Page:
No time to stand still for ambitious M&S

Having launched a bolder version of its Plan A, Marks & Spencer is now striving to become the world's most sustainable retailer

Environmental damage and social inequality have inspired M&S to add new commitments to Plan A

Environmental damage and social inequality have inspired M&S to add new commitments to Plan A

­Marks & Spencers' Plan A initiative has received plenty of accolades since its launch in January 2007. But the company has stepped up its ambitions and now has its sights set on being the world's most sustainable retailer. And it might just do it.

Its latest sustainability update, How We Do Business, reports a 20% reduction in food packaging, a 19% increase in energy efficiency in stores, 417M fewer carrier bags used last year and over £50M of profit invested back in the business from Plan A activities.

After three years, 62 of the original 100 commitments the firm made have been achieved. Thirty of them are 'on plan' to be achieved by 2012 and just seven are 'behind plan', including the use of bio-diesel, which is quite rightly on hold until sustainable supplies become available.

The headline achievements are very impressive indeed: a third less waste sent to landfill; 40% of electricity now being sourced from renewable energy supply tariffs; an 18% cut in emissions coming from refrigeration emissions; packaging cut by 36% on general merchandise products; and 84% of PET food plastic packaging made using recycled materials.

Healthier food now makes up 38% of food products ranges. Ninety-one percent of food products now meet FSA salt reduction targets. More than £13M was invested in community projects last year.

"We've made excellent progress, but there's no time to stand still," said Sir Stuart Rose, the company's chairman. "It is clear that evidence of environmental damage and social inequality has increased since we launched Plan A.

"That's why we're now pushing ahead with our new, bigger and bolder version of Plan A with 80 new commitments and the ultimate goal to become the world's most sustainable retailer by 2015."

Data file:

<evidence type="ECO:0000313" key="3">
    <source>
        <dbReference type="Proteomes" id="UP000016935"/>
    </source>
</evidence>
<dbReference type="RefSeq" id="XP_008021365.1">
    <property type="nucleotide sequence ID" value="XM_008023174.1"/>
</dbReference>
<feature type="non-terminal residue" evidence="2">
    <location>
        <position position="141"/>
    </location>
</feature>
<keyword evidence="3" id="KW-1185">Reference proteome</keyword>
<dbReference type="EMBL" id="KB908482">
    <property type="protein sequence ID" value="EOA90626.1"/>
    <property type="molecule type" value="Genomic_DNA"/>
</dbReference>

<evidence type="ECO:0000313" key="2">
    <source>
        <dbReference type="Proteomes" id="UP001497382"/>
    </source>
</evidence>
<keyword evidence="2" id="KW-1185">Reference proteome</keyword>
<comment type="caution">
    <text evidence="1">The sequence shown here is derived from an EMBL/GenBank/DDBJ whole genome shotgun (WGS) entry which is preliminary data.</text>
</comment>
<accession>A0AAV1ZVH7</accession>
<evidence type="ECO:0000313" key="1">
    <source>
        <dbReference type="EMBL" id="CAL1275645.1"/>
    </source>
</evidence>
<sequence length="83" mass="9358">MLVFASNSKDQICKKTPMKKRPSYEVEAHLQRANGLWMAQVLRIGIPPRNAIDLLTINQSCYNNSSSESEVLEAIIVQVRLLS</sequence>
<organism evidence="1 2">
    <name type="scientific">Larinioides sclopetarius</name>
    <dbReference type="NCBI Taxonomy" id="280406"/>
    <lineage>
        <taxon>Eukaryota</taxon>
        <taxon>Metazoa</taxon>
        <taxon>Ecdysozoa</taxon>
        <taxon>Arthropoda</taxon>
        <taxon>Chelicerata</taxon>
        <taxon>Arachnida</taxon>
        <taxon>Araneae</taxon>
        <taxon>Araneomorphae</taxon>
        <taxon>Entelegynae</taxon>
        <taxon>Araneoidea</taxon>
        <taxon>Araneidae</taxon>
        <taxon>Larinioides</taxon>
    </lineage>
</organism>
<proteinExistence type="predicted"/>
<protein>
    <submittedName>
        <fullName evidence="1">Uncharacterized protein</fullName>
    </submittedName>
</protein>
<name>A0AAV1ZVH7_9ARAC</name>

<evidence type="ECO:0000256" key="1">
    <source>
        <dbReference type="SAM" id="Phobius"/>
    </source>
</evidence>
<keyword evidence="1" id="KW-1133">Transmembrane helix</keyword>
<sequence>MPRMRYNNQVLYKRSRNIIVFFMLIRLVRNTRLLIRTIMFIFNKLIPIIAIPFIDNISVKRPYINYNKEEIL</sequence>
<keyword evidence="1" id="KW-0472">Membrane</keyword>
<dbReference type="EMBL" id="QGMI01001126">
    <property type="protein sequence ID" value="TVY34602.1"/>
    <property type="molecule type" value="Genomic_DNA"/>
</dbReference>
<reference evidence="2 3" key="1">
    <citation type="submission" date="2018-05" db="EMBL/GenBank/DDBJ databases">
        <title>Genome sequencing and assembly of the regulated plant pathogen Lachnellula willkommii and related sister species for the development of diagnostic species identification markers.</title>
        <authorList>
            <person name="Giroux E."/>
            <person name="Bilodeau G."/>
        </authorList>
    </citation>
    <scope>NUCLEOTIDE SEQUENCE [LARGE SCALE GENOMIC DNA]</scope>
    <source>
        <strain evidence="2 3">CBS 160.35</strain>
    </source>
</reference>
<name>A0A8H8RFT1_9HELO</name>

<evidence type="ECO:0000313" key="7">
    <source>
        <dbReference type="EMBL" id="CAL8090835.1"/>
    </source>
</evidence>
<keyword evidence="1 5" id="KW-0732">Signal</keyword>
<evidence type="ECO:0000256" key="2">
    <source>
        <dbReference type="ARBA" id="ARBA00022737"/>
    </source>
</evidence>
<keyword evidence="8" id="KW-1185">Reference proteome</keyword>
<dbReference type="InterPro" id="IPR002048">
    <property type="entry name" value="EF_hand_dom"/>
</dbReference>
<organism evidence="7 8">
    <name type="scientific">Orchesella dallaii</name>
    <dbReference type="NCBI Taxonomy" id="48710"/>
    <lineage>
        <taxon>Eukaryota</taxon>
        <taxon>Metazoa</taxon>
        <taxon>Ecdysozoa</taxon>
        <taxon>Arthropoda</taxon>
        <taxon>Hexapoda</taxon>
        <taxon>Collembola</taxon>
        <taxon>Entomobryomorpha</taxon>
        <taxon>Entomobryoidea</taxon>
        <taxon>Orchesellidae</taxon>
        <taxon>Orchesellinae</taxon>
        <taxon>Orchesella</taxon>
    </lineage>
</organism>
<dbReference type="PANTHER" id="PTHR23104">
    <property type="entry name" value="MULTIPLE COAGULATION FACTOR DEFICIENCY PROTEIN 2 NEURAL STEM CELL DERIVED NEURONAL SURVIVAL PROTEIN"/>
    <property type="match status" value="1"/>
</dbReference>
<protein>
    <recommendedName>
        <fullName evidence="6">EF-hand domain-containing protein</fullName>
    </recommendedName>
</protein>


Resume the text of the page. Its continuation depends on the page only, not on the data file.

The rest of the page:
Plan A was extended in March this year to incorporate 80 new commitments and extend others beyond their original targets. And the goals are tough. Water use, for example, is proving difficult to measure accurately because at many locations the company relies on estimated bills. Developing a useful and practical set of measurements for sustainable farming has been more difficult than the company anticipated too. And sales of organic food have continued to decline despite the introducing new products.

However, the company continues to strive for excellence. In February, one of its Simply Food stores in Leeds became the first 'zero waste to landfill' M&S store. Food waste has been reduced by 29% and last year it collected 133M clothes hangers, re-using 76% of them with the remainder being recycled.

Elsewhere, M&S says it has become the first UK retailer to purchase GreenPalm certificates, which fund the development of sustainable palm oil, to cover its entire palm oil usage and launched eight products that use Roundtable on Sustainable Palm Oil-certified palm oil. These are amongst the first products in the UK to receive the certification, according to the company.

"We aim to engage every one of our 21M customers by building Plan A qualities into all of the 2.7B M&S products we sell and helping customers to develop their own Plan A eco-plans," adds Rose.

"We also aim to accelerate the transition of Plan A from 'Plan' to 'How We Do Business' by integrating it into processes and giving our people the skills, tools and motivation required to make a difference."

corporate.marksandspencer.com/howwedobusiness




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